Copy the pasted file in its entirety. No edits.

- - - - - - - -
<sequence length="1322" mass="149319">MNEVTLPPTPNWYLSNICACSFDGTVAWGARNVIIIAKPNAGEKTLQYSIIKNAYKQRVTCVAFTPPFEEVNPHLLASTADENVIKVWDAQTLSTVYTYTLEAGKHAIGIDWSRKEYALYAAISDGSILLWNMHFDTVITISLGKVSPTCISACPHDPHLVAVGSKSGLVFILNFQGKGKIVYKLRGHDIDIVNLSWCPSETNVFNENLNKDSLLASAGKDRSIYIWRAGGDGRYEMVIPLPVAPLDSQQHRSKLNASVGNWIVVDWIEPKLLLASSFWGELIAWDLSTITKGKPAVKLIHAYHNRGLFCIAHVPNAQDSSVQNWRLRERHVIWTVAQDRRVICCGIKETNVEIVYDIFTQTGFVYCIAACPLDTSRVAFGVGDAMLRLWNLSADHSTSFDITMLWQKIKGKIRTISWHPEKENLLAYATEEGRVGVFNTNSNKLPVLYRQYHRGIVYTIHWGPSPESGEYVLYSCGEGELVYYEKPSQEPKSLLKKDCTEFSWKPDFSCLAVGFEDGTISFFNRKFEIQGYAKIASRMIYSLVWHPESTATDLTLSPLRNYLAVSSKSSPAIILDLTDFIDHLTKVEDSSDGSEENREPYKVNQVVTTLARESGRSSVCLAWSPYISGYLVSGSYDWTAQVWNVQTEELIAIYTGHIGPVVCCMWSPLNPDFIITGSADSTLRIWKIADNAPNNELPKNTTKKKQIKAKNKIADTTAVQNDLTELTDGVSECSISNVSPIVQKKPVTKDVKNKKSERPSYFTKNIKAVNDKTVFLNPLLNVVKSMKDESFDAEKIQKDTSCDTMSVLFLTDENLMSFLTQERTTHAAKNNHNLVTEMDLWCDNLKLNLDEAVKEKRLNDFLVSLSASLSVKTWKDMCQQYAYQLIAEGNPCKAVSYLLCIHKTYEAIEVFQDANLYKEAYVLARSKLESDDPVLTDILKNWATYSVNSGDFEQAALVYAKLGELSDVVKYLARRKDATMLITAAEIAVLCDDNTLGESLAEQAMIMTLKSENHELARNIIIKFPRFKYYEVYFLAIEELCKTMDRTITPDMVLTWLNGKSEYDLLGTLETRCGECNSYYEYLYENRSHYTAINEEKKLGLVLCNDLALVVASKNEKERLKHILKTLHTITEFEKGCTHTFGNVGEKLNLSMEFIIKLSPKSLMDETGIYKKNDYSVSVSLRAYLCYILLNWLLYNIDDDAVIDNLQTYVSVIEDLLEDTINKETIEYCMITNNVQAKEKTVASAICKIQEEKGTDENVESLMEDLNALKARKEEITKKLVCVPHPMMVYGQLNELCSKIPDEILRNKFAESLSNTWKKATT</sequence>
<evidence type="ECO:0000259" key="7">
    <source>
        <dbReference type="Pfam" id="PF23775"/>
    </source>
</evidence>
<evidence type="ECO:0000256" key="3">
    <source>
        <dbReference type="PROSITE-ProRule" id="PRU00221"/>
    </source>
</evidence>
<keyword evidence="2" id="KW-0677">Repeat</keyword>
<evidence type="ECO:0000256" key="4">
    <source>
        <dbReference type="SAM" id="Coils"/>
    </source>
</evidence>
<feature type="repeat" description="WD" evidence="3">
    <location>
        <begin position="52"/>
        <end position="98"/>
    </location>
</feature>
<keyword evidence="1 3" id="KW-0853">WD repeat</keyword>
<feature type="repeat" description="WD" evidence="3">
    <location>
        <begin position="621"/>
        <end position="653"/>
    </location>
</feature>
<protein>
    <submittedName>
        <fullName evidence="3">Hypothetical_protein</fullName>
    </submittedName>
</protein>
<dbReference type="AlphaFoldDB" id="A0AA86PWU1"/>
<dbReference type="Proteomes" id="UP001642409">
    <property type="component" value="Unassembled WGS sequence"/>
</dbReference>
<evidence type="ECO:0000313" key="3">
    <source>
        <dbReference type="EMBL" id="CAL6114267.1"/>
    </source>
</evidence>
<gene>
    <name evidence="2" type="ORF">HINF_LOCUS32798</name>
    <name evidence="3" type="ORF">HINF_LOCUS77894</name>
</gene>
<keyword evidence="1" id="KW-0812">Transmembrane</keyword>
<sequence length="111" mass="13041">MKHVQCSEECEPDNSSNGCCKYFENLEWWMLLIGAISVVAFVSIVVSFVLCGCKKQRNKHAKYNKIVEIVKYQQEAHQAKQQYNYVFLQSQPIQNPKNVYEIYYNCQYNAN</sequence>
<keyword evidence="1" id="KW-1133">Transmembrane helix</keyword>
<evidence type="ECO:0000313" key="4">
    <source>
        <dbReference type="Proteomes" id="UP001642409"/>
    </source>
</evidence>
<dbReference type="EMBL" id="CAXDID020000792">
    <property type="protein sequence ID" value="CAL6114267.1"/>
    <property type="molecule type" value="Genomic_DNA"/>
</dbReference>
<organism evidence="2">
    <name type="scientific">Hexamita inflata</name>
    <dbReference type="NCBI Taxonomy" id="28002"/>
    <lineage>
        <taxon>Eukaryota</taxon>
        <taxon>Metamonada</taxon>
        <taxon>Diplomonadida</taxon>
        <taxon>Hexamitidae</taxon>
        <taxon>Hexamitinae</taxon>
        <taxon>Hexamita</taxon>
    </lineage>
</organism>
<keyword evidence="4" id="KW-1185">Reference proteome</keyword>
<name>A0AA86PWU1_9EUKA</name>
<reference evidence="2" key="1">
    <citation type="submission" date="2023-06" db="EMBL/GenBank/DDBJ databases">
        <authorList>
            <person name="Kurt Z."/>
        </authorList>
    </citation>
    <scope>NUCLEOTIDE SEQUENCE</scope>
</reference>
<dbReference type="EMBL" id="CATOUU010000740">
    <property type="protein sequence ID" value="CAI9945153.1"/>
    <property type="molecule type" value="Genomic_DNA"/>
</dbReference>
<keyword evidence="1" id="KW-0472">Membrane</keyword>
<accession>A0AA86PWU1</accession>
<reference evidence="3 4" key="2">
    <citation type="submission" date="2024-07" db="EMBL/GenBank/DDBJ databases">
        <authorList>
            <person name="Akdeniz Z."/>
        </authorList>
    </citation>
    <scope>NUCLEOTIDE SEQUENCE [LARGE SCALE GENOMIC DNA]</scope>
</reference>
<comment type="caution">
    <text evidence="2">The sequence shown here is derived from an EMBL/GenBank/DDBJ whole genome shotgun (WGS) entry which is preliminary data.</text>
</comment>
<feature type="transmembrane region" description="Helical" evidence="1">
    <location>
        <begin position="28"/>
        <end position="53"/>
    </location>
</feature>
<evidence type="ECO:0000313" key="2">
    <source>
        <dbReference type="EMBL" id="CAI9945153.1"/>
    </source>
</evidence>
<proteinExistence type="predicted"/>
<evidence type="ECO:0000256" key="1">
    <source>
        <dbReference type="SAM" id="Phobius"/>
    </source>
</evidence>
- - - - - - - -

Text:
<sequence length="1322" mass="149319">MNEVTLPPTPNWYLSNICACSFDGTVAWGARNVIIIAKPNAGEKTLQYSIIKNAYKQRVTCVAFTPPFEEVNPHLLASTADENVIKVWDAQTLSTVYTYTLEAGKHAIGIDWSRKEYALYAAISDGSILLWNMHFDTVITISLGKVSPTCISACPHDPHLVAVGSKSGLVFILNFQGKGKIVYKLRGHDIDIVNLSWCPSETNVFNENLNKDSLLASAGKDRSIYIWRAGGDGRYEMVIPLPVAPLDSQQHRSKLNASVGNWIVVDWIEPKLLLASSFWGELIAWDLSTITKGKPAVKLIHAYHNRGLFCIAHVPNAQDSSVQNWRLRERHVIWTVAQDRRVICCGIKETNVEIVYDIFTQTGFVYCIAACPLDTSRVAFGVGDAMLRLWNLSADHSTSFDITMLWQKIKGKIRTISWHPEKENLLAYATEEGRVGVFNTNSNKLPVLYRQYHRGIVYTIHWGPSPESGEYVLYSCGEGELVYYEKPSQEPKSLLKKDCTEFSWKPDFSCLAVGFEDGTISFFNRKFEIQGYAKIASRMIYSLVWHPESTATDLTLSPLRNYLAVSSKSSPAIILDLTDFIDHLTKVEDSSDGSEENREPYKVNQVVTTLARESGRSSVCLAWSPYISGYLVSGSYDWTAQVWNVQTEELIAIYTGHIGPVVCCMWSPLNPDFIITGSADSTLRIWKIADNAPNNELPKNTTKKKQIKAKNKIADTTAVQNDLTELTDGVSECSISNVSPIVQKKPVTKDVKNKKSERPSYFTKNIKAVNDKTVFLNPLLNVVKSMKDESFDAEKIQKDTSCDTMSVLFLTDENLMSFLTQERTTHAAKNNHNLVTEMDLWCDNLKLNLDEAVKEKRLNDFLVSLSASLSVKTWKDMCQQYAYQLIAEGNPCKAVSYLLCIHKTYEAIEVFQDANLYKEAYVLARSKLESDDPVLTDILKNWATYSVNSGDFEQAALVYAKLGELSDVVKYLARRKDATMLITAAEIAVLCDDNTLGESLAEQAMIMTLKSENHELARNIIIKFPRFKYYEVYFLAIEELCKTMDRTITPDMVLTWLNGKSEYDLLGTLETRCGECNSYYEYLYENRSHYTAINEEKKLGLVLCNDLALVVASKNEKERLKHILKTLHTITEFEKGCTHTFGNVGEKLNLSMEFIIKLSPKSLMDETGIYKKNDYSVSVSLRAYLCYILLNWLLYNIDDDAVIDNLQTYVSVIEDLLEDTINKETIEYCMITNNVQAKEKTVASAICKIQEEKGTDENVESLMEDLNALKARKEEITKKLVCVPHPMMVYGQLNELCSKIPDEILRNKFAESLSNTWKKATT</sequence>
<evidence type="ECO:0000259" key="7">
    <source>
        <dbReference type="Pfam" id="PF23775"/>
    </source>
</evidence>
<evidence type="ECO:0000256" key="3">
    <source>
        <dbReference type="PROSITE-ProRule" id="PRU00221"/>
    </source>
</evidence>
<keyword evidence="2" id="KW-0677">Repeat</keyword>
<evidence type="ECO:0000256" key="4">
    <source>
        <dbReference type="SAM" id="Coils"/>
    </source>
</evidence>
<feature type="repeat" description="WD" evidence="3">
    <location>
        <begin position="52"/>
        <end position="98"/>
    </location>
</feature>
<keyword evidence="1 3" id="KW-0853">WD repeat</keyword>
<feature type="repeat" description="WD" evidence="3">
    <location>
        <begin position="621"/>
        <end position="653"/>
    </location>
</feature>
<protein>
    <submittedName>
        <fullName evidence="3">Hypothetical_protein</fullName>
    </submittedName>
</protein>
<dbReference type="AlphaFoldDB" id="A0AA86PWU1"/>
<dbReference type="Proteomes" id="UP001642409">
    <property type="component" value="Unassembled WGS sequence"/>
</dbReference>
<evidence type="ECO:0000313" key="3">
    <source>
        <dbReference type="EMBL" id="CAL6114267.1"/>
    </source>
</evidence>
<gene>
    <name evidence="2" type="ORF">HINF_LOCUS32798</name>
    <name evidence="3" type="ORF">HINF_LOCUS77894</name>
</gene>
<keyword evidence="1" id="KW-0812">Transmembrane</keyword>
<sequence length="111" mass="13041">MKHVQCSEECEPDNSSNGCCKYFENLEWWMLLIGAISVVAFVSIVVSFVLCGCKKQRNKHAKYNKIVEIVKYQQEAHQAKQQYNYVFLQSQPIQNPKNVYEIYYNCQYNAN</sequence>
<keyword evidence="1" id="KW-1133">Transmembrane helix</keyword>
<evidence type="ECO:0000313" key="4">
    <source>
        <dbReference type="Proteomes" id="UP001642409"/>
    </source>
</evidence>
<dbReference type="EMBL" id="CAXDID020000792">
    <property type="protein sequence ID" value="CAL6114267.1"/>
    <property type="molecule type" value="Genomic_DNA"/>
</dbReference>
<organism evidence="2">
    <name type="scientific">Hexamita inflata</name>
    <dbReference type="NCBI Taxonomy" id="28002"/>
    <lineage>
        <taxon>Eukaryota</taxon>
        <taxon>Metamonada</taxon>
        <taxon>Diplomonadida</taxon>
        <taxon>Hexamitidae</taxon>
        <taxon>Hexamitinae</taxon>
        <taxon>Hexamita</taxon>
    </lineage>
</organism>
<keyword evidence="4" id="KW-1185">Reference proteome</keyword>
<name>A0AA86PWU1_9EUKA</name>
<reference evidence="2" key="1">
    <citation type="submission" date="2023-06" db="EMBL/GenBank/DDBJ databases">
        <authorList>
            <person name="Kurt Z."/>
        </authorList>
    </citation>
    <scope>NUCLEOTIDE SEQUENCE</scope>
</reference>
<dbReference type="EMBL" id="CATOUU010000740">
    <property type="protein sequence ID" value="CAI9945153.1"/>
    <property type="molecule type" value="Genomic_DNA"/>
</dbReference>
<keyword evidence="1" id="KW-0472">Membrane</keyword>
<accession>A0AA86PWU1</accession>
<reference evidence="3 4" key="2">
    <citation type="submission" date="2024-07" db="EMBL/GenBank/DDBJ databases">
        <authorList>
            <person name="Akdeniz Z."/>
        </authorList>
    </citation>
    <scope>NUCLEOTIDE SEQUENCE [LARGE SCALE GENOMIC DNA]</scope>
</reference>
<comment type="caution">
    <text evidence="2">The sequence shown here is derived from an EMBL/GenBank/DDBJ whole genome shotgun (WGS) entry which is preliminary data.</text>
</comment>
<feature type="transmembrane region" description="Helical" evidence="1">
    <location>
        <begin position="28"/>
        <end position="53"/>
    </location>
</feature>
<evidence type="ECO:0000313" key="2">
    <source>
        <dbReference type="EMBL" id="CAI9945153.1"/>
    </source>
</evidence>
<proteinExistence type="predicted"/>
<evidence type="ECO:0000256" key="1">
    <source>
        <dbReference type="SAM" id="Phobius"/>
    </source>
</evidence>